How to beat imposter syndrome

Don't think you're up to your job? Can't take praise? Read on.

by Karen Meager and John McLachlan
Last Updated: 23 Feb 2018

The term imposter syndrome may not be familiar to you, but you are highly likely to have either felt its symptoms yourself at some point, or to have observed it in someone else. It describes people who are good achievers, but who feel and express doubt or outright denial about their own talents and success. They feel that they are a fraud in what they do and that it is only a matter of time before those around them expose this.

When achievement makes a person feel like an imposter, they pull out all the stops to deny their successes – they consider it accidental, put it down to luck, or being in the right place at the right time, or having the help of others. Whatever they do, they simply cannot feel comfortable accepting praise from others or giving it to themselves.

Perhaps surprisingly, research has found that around 70% of people experience the effects of Imposter Syndrome within their lifetime. This indicates that rather than being something out of the ordinary, these feelings of fraud are a natural human condition.

However, that doesn’t mean these symptoms shouldn’t be dealt with, as they can really prevent people from living their lives to the full and cause unnecessary negative emotions. Thankfully, there are ways to counteract the effects of imposter syndrome.

Believable Mantra

People with imposter syndrome are consumed by habitual thinking, stuck in thought patterns that continually repel any positivity or praise. The first important step to overcome this habit is to start looking out for truths that cannot be argued with, no matter how much you doubt yourself, and position them as motivational mantras. This mantra should reflect positively on you, while being firmly based in truth. Here are a few examples of effective mantras:

  • I am doing this to the best of my ability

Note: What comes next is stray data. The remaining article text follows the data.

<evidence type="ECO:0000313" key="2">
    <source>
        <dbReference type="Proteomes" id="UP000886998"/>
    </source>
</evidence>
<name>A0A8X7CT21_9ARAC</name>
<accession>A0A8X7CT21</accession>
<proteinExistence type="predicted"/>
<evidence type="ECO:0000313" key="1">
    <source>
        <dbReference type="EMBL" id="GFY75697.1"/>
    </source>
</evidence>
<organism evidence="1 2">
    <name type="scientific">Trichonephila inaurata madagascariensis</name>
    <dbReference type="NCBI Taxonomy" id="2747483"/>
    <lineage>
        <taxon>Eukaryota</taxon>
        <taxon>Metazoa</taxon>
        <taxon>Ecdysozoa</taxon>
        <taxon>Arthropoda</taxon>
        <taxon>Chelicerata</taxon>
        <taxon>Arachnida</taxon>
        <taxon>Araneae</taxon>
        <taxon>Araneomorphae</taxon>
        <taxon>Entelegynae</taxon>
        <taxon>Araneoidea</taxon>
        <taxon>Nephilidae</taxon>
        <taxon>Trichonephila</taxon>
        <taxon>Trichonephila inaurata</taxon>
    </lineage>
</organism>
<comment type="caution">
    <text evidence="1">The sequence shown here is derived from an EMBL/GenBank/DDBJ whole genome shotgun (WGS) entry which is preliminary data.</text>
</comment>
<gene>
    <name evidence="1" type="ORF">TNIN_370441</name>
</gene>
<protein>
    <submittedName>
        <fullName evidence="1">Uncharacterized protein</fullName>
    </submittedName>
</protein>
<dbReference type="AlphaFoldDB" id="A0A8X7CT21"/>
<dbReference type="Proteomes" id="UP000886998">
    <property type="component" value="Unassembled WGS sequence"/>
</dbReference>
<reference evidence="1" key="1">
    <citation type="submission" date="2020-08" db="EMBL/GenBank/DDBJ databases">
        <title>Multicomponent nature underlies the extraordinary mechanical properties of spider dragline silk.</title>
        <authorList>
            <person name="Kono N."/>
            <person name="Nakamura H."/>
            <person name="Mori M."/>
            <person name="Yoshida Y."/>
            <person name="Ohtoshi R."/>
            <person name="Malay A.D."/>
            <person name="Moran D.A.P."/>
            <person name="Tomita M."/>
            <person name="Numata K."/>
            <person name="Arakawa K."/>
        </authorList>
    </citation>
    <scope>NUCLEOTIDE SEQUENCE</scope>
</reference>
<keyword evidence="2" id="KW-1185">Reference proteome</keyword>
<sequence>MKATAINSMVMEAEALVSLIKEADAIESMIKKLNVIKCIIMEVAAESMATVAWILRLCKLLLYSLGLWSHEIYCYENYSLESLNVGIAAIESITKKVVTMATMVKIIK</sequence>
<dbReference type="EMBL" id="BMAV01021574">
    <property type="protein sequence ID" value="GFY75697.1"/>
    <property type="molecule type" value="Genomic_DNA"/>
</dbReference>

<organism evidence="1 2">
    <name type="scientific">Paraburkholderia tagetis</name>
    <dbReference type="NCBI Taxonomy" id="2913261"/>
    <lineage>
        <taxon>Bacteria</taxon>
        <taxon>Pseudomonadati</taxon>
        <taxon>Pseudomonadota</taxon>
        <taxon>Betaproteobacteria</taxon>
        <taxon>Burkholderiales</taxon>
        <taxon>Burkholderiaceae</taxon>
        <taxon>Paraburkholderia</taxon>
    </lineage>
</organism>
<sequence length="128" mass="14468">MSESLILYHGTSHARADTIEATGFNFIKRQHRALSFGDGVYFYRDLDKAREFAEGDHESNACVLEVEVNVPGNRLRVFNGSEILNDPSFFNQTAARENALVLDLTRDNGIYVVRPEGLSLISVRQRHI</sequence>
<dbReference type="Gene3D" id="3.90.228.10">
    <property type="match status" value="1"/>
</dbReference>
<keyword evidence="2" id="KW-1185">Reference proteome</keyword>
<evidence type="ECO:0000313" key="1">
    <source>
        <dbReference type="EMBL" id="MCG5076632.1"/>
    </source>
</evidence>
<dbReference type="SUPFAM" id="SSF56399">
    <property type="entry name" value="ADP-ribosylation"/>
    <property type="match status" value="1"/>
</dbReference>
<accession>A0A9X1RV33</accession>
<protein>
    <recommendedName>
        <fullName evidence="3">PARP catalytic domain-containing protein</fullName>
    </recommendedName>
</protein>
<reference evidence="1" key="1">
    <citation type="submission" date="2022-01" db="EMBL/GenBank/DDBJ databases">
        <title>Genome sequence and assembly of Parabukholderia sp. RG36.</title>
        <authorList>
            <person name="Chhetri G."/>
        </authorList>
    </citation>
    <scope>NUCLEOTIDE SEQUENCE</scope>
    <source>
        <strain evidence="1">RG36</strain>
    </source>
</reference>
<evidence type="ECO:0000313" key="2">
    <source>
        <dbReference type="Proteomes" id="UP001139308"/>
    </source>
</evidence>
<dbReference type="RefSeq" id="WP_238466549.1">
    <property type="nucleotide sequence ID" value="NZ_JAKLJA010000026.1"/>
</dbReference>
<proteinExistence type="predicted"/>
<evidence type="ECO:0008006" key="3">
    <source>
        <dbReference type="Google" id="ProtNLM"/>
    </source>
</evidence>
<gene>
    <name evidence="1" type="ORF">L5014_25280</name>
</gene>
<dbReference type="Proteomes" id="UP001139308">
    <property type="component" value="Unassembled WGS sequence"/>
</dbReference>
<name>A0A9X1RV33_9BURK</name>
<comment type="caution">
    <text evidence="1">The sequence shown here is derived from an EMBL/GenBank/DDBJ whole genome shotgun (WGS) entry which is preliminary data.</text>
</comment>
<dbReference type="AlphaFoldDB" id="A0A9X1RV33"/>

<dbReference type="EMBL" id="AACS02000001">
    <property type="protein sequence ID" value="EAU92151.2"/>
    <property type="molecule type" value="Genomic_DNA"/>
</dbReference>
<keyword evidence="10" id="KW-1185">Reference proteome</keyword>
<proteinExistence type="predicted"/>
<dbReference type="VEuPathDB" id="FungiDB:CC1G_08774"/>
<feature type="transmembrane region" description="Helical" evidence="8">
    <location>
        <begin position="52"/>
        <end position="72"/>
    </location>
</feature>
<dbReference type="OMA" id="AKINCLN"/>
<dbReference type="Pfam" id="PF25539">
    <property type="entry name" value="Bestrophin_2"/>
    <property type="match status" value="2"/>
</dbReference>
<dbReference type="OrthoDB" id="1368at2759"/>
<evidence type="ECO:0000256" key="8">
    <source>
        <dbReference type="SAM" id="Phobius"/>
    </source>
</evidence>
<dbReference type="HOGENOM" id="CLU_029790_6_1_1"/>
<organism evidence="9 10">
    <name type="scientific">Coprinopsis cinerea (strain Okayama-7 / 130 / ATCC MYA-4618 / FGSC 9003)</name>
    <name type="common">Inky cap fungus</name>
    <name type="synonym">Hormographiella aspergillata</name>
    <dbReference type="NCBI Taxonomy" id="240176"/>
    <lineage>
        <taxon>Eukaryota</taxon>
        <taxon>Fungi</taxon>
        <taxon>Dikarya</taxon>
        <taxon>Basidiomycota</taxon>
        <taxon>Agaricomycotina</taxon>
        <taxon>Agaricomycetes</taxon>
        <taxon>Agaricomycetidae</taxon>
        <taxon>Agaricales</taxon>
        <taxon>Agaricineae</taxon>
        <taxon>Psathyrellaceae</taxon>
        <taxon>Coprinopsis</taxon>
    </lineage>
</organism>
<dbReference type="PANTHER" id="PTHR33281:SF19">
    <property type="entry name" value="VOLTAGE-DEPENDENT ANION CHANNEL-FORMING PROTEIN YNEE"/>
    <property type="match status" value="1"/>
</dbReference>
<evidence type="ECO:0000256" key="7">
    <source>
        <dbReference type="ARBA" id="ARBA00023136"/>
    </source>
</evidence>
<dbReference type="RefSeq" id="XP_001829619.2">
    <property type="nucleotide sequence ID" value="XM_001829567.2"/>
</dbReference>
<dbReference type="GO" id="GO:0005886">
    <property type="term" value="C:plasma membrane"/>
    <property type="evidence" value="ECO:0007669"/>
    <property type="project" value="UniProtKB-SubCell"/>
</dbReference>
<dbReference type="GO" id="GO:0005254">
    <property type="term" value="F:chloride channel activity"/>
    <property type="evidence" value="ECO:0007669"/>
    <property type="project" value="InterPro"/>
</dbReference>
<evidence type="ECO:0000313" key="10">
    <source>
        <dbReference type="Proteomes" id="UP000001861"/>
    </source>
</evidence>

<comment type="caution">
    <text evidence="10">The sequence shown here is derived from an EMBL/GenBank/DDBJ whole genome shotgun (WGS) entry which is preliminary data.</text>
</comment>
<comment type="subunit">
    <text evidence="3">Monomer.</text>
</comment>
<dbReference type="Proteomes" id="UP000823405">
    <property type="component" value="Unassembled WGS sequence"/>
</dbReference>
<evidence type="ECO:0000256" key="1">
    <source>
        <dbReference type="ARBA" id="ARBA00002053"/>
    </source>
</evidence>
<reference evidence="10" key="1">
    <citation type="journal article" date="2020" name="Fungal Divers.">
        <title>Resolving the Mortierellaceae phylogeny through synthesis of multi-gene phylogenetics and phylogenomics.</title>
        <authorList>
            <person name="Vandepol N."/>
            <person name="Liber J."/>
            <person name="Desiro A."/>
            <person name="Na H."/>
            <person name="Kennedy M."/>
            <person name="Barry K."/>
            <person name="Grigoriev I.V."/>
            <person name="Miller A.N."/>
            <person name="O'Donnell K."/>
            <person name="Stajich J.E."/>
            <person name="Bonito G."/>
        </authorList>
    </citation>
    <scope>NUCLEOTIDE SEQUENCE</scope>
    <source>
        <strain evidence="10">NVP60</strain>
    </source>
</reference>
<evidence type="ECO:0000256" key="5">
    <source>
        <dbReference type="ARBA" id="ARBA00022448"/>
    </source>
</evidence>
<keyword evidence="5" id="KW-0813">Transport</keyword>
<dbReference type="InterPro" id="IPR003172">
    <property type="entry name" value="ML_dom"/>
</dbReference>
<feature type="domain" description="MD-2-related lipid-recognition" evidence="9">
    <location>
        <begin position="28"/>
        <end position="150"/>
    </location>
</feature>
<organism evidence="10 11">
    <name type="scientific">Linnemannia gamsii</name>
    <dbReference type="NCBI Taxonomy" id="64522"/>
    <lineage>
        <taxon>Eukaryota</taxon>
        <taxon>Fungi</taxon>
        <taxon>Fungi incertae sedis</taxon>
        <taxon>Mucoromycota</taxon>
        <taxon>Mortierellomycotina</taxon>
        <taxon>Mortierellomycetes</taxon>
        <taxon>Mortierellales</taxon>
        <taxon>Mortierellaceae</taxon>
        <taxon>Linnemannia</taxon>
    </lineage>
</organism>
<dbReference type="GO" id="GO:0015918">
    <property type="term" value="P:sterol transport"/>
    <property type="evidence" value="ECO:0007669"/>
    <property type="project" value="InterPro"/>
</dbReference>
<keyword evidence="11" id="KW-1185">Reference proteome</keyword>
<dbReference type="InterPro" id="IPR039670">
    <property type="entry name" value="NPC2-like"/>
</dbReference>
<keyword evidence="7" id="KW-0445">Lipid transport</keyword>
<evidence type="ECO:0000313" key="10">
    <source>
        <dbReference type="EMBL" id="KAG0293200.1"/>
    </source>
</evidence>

• My contributions make a difference to other people
  • I am a hardworking person
  • If I weren’t here, others would be inconvenienced by my absence

The priority here should be finding a mantra that is completely objective, and based in fact. Steer away from emotional ideas that rely on ‘good’ and ‘bad’ or ‘strong’ and ‘weak’, as these concepts always come back to opinion, and therefore can be easily disputed by a person who is already firmly in the habit of rejecting any compliments.

Honest Feedback

Once an unshakeable mantra has been chosen - and you needn’t limit yourself to just one - the next important step is to begin to scrutinise your own performance. Again, emphasis must be on grounding feedback in reality and approaching it in the most objective way possible. The impact of Imposter Syndrome will only start to subside once you begin to readjust your mind to accepting ideas that it doesn’t necessarily agree with.

So start taking the time to consider performance. If a particular area of your life is the subject of negative emotions then address that first, but the best results can often be reached when self-appraising behaviour in a variety of situations. When critiquing your own behaviour or performance, give particular consideration to the following points, and respond to them in the most specific and detailed way possible. You may find it beneficial to write down these ideas, and your responses to them.

  • What did you do well?
  • What about your performance would you change for better results next time?
  • How objectively did you assess your performance, and what about the way you judge yourself would you begin to adjust?

Of course, a lifetime of mental habit is not going to be broken overnight, and there is no quick fix for the symptoms of imposter syndrome. But it’s essential to get into a routine of working against negative thoughts and immediate rebuffal of praise from others.

It is all about slowly adjusting the way you see things, step by step, to reach a point where even the most dismissive of us will come around to seeing that the world is not that binary - and neither is your own performance.

Karen Meager and John McLachlan are the co-founders of  Monkey Puzzle Training and two of only a handful of NLP (Neuro Linguistic Programming) Master Trainers in the UK. They are authors of Time Mastery and Real Leaders for the Real World. 

Image credit: Twinsterphoto/Shutterstock


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